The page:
It should come as no surprise that CVC Capital Partners is gearing up for a new fund-raising effort.
CVC, in 1997 ranked by KPMG as the leading buyout player in Continental Europe for the sixth consecutive year, raised $800 million (ecu 740 million) for CVC European Equity Partners in 1996. In the 18 months to January 1998, the group has invested some $600 million in buyouts with a total value of around $2.9 billion. Some of the capital deployed was called down from fund LPs and Citibank, its former parent, for whom CVC acts as exclusive European private equity advisor. Nevertheless, chairman Mike Smith confirmed that the current fund is now approximately 70% invested and said the group expects to issue a memorandum during the first half of this year.
Press reports have cited a $2 billion target for CVC’s new fund; however, Mike Smith said CVC is still in discussion with existing investors regarding the size of the successor vehicle and that no firm decision has yet been made.
Most of CVC European Equity Partners – roughly 80% – was raised in the US, and it seems safe to assume that the States will remain CVC’s primary target market for the new effort. Given current US institutional appetites for European private equity and CVC’s present spend rate, a target much below $2 billion would be surprising, to say the least.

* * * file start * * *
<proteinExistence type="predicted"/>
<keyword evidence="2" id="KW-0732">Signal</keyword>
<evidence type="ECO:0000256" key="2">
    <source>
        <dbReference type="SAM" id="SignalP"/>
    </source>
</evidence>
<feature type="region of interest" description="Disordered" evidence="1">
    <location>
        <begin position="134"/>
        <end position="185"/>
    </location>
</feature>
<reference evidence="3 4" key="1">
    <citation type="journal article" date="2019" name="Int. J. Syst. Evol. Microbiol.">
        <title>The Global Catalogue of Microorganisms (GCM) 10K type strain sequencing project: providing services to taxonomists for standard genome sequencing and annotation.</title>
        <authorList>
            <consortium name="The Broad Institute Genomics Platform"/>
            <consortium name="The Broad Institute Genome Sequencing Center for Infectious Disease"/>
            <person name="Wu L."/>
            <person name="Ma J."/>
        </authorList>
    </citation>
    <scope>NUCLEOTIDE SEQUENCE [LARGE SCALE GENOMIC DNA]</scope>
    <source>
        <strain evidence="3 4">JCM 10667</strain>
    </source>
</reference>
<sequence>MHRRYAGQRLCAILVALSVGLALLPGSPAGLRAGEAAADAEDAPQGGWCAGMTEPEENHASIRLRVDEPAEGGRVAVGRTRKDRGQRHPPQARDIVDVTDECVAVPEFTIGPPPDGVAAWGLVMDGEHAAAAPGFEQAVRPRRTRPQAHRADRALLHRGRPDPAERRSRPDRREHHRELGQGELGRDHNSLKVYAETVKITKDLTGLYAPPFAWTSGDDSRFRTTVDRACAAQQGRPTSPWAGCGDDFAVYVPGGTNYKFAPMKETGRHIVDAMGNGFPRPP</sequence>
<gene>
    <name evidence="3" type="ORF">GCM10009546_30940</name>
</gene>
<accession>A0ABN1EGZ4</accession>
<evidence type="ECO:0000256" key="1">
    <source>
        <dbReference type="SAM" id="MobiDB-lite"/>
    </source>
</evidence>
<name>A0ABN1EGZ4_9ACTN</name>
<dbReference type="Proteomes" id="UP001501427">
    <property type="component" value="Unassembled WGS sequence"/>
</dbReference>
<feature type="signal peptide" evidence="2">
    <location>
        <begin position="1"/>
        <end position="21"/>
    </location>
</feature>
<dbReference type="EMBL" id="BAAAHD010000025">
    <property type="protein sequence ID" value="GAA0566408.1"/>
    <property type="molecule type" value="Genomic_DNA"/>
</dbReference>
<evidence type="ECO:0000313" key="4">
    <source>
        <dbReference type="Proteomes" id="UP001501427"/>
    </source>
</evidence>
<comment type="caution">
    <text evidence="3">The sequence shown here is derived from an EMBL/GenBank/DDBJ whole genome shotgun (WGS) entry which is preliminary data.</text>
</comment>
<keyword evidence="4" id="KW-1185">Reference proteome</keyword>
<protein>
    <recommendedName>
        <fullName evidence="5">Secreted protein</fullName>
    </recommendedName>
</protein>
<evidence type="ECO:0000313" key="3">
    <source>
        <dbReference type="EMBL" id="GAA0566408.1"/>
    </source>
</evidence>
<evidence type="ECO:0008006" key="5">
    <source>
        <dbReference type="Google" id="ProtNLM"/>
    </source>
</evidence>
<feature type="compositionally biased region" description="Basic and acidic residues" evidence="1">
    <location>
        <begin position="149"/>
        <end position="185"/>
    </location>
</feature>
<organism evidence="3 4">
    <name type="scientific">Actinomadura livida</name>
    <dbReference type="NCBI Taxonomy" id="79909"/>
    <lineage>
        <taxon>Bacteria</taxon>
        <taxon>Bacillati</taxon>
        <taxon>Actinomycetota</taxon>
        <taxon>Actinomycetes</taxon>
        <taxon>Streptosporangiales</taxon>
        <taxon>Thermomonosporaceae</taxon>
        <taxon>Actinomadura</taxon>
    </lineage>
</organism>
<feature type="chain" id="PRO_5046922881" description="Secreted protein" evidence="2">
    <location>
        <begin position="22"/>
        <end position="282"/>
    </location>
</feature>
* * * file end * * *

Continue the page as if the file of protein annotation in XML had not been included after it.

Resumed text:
Indeed, CVC appears the most likely contender to match, or even exceed, last year’s record-breaking $2.5 billion Doughty Hanson fund, though whether or not it will publicly acknowledge such an aim is another question. There are a number of factors in CVC’s favour if it does seek to raise a mega-mega-fund. Few European private equity houses can offer a 16-year track record for inspection. Fewer still boast a network of offices covering the UK, Germany, France, Italy, Spain, the Netherlands, Sweden and – a recent addition – Belgium. Furthermore, following last year’s unprecedented activity on the fund-raising front, large pan-European offerings from established European players are likely to be extremely thin on the ground during 1998. Therefore, discounting any potential US entrants to the European buyout market along the lines of Carlyle (story, page 16), investors seeking regional European exposure will face a limited choice of homes for their 1998/89 allocations.